Customize build and debug tasks for "Open Folder" development

Visual Studio knows how to run many different languages and codebases, but it doesn't know how to run everything. If you opened a code folder in Visual Studio, and Visual Studio knows how to run your code, you can run it right away without any additional configuration.

If the codebase uses custom build tools that Visual Studio doesn't recognize, you need to provide some configuration details to run and debug the code in Visual Studio. You instruct Visual Studio how to build your code by defining build tasks. You can create one or more build tasks to specify all the items a language needs to build and run its code. You can also create arbitrary tasks that can do nearly anything you want. For example, you can create a task to list the contents of a folder or to rename a file.

Customize your project-less codebase by using the following .json files:

File name Purpose
tasks.vs.json Specify custom build commands and compiler switches, and arbitrary (non-build related) tasks.
Accessed via the Solution Explorer right-click menu item Configure Tasks.
launch.vs.json Specify command-line arguments for debugging.
Accessed via the Solution Explorer right-click menu item Debug and Launch Settings.

These .json files are located in a hidden folder called .vs in the root folder of your codebase. The tasks.vs.json and launch.vs.json files are created by Visual Studio on an as-needed basis when you choose either Configure Tasks or Debug and Launch Settings on a file or folder in Solution Explorer. These .json files are hidden because users generally don't want to check them into source control. However, if you want to be able to check them into source control, drag the files into the root of your codebase, where they are visible.

Tip

To view hidden files in Visual Studio, choose the Show All Files button on the Solution Explorer toolbar.

Define tasks with tasks.vs.json

You can automate build scripts or any other external operations on the files you have in your current workspace by running them as tasks directly in the IDE. You can configure a new task by right-clicking on a file or folder and selecting Configure Tasks.

Configure Tasks menu

This creates (or opens) the tasks.vs.json file in the .vs folder. You can define a build task or arbitrary task in this file, and then invoke it using the name you gave it from the Solution Explorer right-click menu.

Custom tasks can be added to individual files, or to all files of a specific type. For instance, NuGet package files can be configured to have a "Restore Packages" task, or all source files can be configured to have a static analysis task, such as a linter for all .js files.

Define custom build tasks

If your codebase uses custom build tools that Visual Studio doesn't recognize, then you cannot run and debug the code in Visual Studio until you complete some configuration steps. Visual Studio provides build tasks where you can tell Visual Studio how to build, rebuild, and clean your code. The tasks.vs.json build task file couples the Visual Studio inner development loop to the custom build tools used by your codebase.

Consider a codebase that consists of a single C# file called hello.cs. The makefile for such a codebase might look like this:

build: directory hello.exe

hello.exe: hello.cs
	csc -debug hello.cs /out:bin\hello.exe

clean:
	del bin\hello.exe bin\hello.pdb

rebuild: clean build

directory: bin

bin:
	md bin

For such a makefile that contains build, clean, and rebuild targets, you can define the following tasks.vs.json file. It contains three build tasks for building, rebuilding, and cleaning the codebase, using NMAKE as the build tool.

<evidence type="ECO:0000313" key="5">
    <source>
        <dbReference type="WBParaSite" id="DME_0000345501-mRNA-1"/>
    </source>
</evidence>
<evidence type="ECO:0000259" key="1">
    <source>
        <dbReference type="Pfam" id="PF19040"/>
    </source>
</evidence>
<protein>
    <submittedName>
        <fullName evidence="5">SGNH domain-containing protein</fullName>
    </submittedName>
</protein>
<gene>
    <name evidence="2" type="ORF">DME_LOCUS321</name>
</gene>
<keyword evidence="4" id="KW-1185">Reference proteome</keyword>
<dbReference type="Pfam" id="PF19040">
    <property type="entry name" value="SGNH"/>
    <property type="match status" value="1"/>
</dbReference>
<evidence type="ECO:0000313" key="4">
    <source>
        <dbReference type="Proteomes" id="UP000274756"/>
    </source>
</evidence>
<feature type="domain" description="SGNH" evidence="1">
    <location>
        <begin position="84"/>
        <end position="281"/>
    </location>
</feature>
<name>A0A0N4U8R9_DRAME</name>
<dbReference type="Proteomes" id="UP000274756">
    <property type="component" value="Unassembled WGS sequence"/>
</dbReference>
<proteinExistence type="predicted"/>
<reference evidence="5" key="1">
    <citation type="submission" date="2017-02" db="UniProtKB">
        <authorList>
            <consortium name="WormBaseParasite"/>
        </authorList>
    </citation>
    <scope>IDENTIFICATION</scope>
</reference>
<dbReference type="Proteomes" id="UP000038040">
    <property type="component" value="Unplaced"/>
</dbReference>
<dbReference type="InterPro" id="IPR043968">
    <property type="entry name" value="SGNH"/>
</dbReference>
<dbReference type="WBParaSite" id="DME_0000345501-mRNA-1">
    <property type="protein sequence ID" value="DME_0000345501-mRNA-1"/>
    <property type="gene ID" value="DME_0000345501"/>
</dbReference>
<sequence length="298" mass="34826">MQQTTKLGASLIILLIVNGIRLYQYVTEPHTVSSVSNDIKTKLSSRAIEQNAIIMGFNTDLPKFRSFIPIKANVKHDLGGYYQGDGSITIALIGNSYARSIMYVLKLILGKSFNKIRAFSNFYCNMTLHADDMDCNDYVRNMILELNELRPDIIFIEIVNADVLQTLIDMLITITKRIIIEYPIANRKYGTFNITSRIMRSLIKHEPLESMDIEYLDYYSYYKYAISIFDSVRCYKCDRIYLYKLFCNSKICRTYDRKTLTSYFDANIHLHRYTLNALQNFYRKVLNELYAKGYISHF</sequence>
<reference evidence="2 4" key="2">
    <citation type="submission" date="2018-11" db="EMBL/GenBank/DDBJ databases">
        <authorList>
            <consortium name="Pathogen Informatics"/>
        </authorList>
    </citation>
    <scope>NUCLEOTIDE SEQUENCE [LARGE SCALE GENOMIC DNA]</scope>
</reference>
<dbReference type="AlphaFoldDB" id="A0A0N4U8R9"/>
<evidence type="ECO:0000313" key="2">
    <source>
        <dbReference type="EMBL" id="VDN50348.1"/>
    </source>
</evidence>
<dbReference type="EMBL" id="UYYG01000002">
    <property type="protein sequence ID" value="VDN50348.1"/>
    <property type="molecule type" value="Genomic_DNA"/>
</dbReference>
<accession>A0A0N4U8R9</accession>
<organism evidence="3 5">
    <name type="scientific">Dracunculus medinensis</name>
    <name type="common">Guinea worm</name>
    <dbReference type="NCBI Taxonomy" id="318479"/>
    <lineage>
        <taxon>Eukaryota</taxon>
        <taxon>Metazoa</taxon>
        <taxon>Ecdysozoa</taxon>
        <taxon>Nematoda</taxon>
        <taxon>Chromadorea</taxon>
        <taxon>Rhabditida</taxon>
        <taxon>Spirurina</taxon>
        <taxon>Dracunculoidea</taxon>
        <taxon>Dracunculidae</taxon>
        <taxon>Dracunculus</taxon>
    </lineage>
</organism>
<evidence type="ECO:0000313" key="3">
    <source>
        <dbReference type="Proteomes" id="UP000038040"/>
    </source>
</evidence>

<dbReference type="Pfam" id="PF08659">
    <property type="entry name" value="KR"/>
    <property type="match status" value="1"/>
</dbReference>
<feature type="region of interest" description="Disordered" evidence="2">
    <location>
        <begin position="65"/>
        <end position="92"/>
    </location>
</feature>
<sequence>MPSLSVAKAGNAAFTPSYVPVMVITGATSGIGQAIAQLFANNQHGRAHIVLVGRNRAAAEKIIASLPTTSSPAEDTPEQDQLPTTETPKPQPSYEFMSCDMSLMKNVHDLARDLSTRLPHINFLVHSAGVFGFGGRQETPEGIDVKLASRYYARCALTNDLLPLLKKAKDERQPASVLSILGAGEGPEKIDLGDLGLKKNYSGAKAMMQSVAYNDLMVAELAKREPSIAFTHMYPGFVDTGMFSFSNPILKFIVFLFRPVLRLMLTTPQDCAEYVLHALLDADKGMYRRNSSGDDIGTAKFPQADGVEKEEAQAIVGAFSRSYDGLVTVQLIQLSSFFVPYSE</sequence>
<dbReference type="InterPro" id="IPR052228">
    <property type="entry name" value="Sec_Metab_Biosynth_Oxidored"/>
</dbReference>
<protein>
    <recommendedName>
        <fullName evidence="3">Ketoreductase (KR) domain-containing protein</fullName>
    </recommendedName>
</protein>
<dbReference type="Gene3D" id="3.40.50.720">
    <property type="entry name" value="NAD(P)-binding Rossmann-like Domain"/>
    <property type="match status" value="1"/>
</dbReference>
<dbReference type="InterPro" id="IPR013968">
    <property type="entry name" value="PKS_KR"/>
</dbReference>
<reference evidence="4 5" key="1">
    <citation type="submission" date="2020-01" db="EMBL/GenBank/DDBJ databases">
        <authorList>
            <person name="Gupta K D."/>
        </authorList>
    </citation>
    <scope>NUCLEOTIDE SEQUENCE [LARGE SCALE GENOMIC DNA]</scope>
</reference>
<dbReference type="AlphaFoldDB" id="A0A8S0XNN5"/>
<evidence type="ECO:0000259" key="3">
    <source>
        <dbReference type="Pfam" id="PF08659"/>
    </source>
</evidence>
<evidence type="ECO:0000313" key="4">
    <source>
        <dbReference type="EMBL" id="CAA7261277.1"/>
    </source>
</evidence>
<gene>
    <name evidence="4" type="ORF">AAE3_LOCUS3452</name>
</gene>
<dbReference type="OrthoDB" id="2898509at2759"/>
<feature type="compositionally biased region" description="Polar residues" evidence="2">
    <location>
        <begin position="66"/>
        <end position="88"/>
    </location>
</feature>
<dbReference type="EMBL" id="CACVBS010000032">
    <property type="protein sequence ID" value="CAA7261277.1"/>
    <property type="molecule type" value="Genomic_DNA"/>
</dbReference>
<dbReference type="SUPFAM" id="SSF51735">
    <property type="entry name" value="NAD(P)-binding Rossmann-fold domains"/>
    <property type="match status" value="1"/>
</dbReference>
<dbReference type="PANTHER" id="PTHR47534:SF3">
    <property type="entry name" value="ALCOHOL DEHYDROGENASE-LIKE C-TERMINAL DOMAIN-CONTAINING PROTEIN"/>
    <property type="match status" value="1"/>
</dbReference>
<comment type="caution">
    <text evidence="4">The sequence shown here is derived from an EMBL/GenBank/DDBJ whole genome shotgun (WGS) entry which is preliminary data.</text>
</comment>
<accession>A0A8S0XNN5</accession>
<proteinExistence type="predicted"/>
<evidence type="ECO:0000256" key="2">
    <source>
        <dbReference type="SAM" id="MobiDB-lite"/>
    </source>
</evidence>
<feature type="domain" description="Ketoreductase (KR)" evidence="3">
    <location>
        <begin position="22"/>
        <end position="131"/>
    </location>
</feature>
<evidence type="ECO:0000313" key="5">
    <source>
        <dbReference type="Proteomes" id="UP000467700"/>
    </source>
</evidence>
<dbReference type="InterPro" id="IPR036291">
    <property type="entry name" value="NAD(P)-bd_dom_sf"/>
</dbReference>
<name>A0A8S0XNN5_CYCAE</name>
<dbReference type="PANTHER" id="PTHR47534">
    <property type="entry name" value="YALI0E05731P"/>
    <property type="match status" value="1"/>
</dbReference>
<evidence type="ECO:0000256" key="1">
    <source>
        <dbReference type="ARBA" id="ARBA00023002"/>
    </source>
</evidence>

{
  "version": "0.2.1",
  "outDir": "\"${workspaceRoot}\\bin\"",
  "tasks": [
    {
      "taskName": "makefile-build",
      "appliesTo": "makefile",
      "type": "launch",
      "contextType": "build",
      "command": "nmake",
      "args": [ "build" ],
      "envVars": {
        "VSCMD_START_DIR": "\"${workspaceRoot}\""
      }
    },
    {
      "taskName": "makefile-clean",
      "appliesTo": "makefile",
      "type": "launch",
      "contextType": "clean",
      "command": "nmake",
      "args": [ "clean" ],
      "envVars": {
        "VSCMD_START_DIR": "\"${workspaceRoot}\""
      }
    },
    {
      "taskName": "makefile-rebuild",
      "appliesTo": "makefile",
      "type": "launch",
      "contextType": "rebuild",
      "command": "nmake",
      "args": [ "rebuild" ],
      "envVars": {
        "VSCMD_START_DIR": "\"${workspaceRoot}\""
      }
    }
  ]
}

After you define build tasks in tasks.vs.json, additional right-click menu (context menu) items are added to the corresponding files in Solution Explorer. For this example, "build", "rebuild", and "clean" options are added to the context menu of any makefile files.

makefile context menu with build, rebuild, and clean

Note

The commands appear in the context menu under the Configure Tasks command due to their contextType settings. "build", "rebuild", and "clean" are build commands, so they appear in the build section in the middle of the context menu.

When you select one of these options, the task executes. Output appears in the Output window, and build errors appear in the Error List.

Define arbitrary tasks

You can define arbitrary tasks in the tasks.vs.json file, to do just about anything you want. For example, you can define a task to display the name of the currently selected file in the Output window, or to list the files in a specified directory.

The following example shows a tasks.vs.json file that defines a single task. When invoked, the task displays the filename of the currently selected .js file.

{
  "version": "0.2.1",
  "tasks": [
    {
      "taskName": "Echo filename",
      "appliesTo": "*.js",
      "type": "default",
      "command": "${env.COMSPEC}",
      "args": [ "echo ${file}" ]
    }
  ]
}
  • taskName specifies the name that appears in the right-click menu.
  • appliesTo specifies which files the command can be performed on.
  • The command property specifies the command to invoke. In this example, the COMSPEC environment variable is used to identify the command line interpreter, typically cmd.exe.
  • The args property specifies the arguments to be passed to the invoked command.
  • The ${file} macro retrieves the selected file in Solution Explorer.

After saving tasks.vs.json, you can right-click on any .js file in the folder and choose Echo filename. The file name is displayed in the Output window.

Note